As I was flipping through it this morning, I realized that this book is the “opposite” of two other books that it pre-dates. The theme of the three brothers is repeated in John Dickson Carr’s The Three Coffins (1935), with a very similar backstory originating in a very similar part of the world. But the plot concerning the brothers is — well, let’s call it “turned inside out” in Carr’s novel. I won’t say more for fear of spoiling your pleasure, but if you read both novels looking for ways that families of three brothers who emigrate from the Carpathian area are similar, you’ll have the ideal “compare and contrast” essay for your English professor😉.
And the other “opposite” book is one of Queen’s own; The Chinese Orange Mystery (1934). The linking theme is in the case of Egyptian Cross the “tau” or letter T, and in Chinese Orange it’s the idea of “reversal”. I have to admit my second “opposite” might be considered stretching things a bit; truly Cross and Orange are kind of the same plot, in that all the bizarre circumstances surrounding various corpses have actually been created for the same reason, in order to obscure something that was a necessary and revealing act of the murderer. Both use the corpses themselves as a necessary part of the dramatic surroundings. But Orange is almost delicate in its avoidance of bloodshed and inability to identify the corpse, whereas Cross contains a string of decapitations and lashings of blood and violence.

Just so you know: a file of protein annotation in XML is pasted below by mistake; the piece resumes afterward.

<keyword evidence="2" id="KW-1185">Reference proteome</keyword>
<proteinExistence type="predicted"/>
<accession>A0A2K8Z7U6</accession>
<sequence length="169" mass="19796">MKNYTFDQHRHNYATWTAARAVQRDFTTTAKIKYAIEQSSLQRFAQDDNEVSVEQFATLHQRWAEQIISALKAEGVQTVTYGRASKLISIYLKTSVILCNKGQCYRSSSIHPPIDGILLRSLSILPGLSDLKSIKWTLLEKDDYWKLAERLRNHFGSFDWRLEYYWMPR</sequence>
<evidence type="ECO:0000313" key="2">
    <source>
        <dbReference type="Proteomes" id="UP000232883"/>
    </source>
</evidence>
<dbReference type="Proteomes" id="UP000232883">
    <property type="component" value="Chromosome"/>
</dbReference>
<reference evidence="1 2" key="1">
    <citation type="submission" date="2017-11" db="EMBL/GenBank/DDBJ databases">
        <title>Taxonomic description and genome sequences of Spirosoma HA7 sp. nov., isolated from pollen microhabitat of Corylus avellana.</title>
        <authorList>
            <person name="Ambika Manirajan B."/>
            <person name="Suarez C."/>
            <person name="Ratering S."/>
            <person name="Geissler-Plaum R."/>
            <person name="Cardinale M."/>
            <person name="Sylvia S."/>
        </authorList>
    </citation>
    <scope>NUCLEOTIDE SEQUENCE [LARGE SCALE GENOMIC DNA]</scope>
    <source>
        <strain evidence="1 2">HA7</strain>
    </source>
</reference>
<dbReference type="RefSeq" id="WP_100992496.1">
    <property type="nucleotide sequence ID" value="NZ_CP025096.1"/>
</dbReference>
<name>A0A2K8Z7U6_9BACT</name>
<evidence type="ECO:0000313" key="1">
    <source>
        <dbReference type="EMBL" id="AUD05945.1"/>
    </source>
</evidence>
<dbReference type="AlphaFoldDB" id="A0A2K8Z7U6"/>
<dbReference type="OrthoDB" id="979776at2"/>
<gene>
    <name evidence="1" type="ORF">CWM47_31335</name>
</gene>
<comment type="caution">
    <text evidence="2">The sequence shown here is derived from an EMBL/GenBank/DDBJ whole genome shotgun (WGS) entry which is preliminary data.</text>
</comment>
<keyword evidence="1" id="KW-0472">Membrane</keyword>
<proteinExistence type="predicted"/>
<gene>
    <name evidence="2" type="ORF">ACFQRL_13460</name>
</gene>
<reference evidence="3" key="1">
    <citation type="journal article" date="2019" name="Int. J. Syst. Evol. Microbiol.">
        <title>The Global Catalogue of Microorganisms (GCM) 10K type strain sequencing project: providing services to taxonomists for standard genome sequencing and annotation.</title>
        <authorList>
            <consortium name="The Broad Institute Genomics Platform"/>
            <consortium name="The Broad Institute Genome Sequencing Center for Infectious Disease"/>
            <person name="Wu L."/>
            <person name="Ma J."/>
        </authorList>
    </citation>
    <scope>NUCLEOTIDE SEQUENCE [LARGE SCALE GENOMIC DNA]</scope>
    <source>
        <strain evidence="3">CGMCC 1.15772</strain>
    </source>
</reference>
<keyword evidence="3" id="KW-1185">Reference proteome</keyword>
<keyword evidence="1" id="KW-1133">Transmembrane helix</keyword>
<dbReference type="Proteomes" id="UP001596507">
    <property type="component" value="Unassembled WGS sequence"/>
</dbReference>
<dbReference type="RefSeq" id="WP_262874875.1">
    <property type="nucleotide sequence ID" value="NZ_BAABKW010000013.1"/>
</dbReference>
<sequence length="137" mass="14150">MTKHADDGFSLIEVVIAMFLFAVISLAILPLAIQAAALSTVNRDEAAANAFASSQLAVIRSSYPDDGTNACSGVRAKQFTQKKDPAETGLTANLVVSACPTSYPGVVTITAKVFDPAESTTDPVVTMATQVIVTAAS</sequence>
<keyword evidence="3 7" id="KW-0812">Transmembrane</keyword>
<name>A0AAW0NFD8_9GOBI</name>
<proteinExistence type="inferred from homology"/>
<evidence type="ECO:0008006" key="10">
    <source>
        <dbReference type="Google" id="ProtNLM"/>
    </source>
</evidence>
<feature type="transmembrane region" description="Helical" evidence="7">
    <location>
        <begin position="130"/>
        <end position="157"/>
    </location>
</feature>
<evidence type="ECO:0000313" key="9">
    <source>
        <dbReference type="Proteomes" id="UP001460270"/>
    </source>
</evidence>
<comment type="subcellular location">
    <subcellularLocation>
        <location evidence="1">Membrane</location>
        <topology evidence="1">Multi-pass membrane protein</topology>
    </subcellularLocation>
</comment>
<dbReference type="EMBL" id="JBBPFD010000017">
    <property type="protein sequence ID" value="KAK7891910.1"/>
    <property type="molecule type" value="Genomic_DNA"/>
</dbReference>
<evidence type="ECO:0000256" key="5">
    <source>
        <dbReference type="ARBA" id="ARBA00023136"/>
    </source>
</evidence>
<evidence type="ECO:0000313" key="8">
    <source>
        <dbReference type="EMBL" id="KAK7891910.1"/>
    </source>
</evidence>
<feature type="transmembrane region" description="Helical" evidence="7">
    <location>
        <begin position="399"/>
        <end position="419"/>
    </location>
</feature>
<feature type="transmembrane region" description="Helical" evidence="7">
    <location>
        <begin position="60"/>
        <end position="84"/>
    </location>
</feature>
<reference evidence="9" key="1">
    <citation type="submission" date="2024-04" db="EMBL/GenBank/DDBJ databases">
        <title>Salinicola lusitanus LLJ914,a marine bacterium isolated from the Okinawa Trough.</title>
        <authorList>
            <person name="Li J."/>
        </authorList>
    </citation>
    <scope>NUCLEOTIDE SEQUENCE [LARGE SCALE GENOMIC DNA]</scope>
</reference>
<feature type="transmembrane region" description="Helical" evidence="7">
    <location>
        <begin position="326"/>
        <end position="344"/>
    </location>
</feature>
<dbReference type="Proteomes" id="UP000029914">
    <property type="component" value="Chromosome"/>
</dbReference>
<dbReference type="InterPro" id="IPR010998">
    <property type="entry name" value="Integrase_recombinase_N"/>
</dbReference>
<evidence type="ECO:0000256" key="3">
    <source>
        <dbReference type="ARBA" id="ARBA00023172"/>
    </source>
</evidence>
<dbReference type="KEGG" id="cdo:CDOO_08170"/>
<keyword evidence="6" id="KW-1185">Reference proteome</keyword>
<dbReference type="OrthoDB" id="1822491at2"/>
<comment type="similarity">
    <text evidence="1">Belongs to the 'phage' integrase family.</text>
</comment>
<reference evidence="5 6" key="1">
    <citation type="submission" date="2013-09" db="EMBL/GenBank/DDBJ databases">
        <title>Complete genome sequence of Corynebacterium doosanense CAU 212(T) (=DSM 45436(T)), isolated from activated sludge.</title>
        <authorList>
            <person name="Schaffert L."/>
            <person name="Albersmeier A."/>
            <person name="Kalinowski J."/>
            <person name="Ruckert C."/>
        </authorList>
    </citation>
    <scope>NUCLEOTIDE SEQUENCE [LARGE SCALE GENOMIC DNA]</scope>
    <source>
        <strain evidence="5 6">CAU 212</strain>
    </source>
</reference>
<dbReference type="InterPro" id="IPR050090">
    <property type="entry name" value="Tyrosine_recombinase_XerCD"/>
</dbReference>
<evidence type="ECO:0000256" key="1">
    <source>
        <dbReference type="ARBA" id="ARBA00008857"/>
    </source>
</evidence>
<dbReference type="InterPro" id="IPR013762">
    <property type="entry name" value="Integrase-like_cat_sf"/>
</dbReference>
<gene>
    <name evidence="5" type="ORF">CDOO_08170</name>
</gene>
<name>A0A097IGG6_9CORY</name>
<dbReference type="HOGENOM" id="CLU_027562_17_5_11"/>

You’ll make your own mind up about whether they’re opposites … interesting to think, though, that Carr and Queen took the same plot point within two years and wrote different novels around it. I may have to do some more re-reading to see if these gentlemen overlapped ideas in other ways.
WARNING: This book is a work of detective fiction, which means that part of its potential enjoyment is based on surprising the reader. If you read this review, you are likely to find out more than you may want to know about this book, although the identity of the murderer and many other significant details are not revealed here. If you proceed past this point, you’re on your own.
“Emma Lathen” is a joint pseudonym of Mary Jane Latsis and Martha Henissart. I may refer to them here as a singular author, but I know the difference.😉
What’s this book about?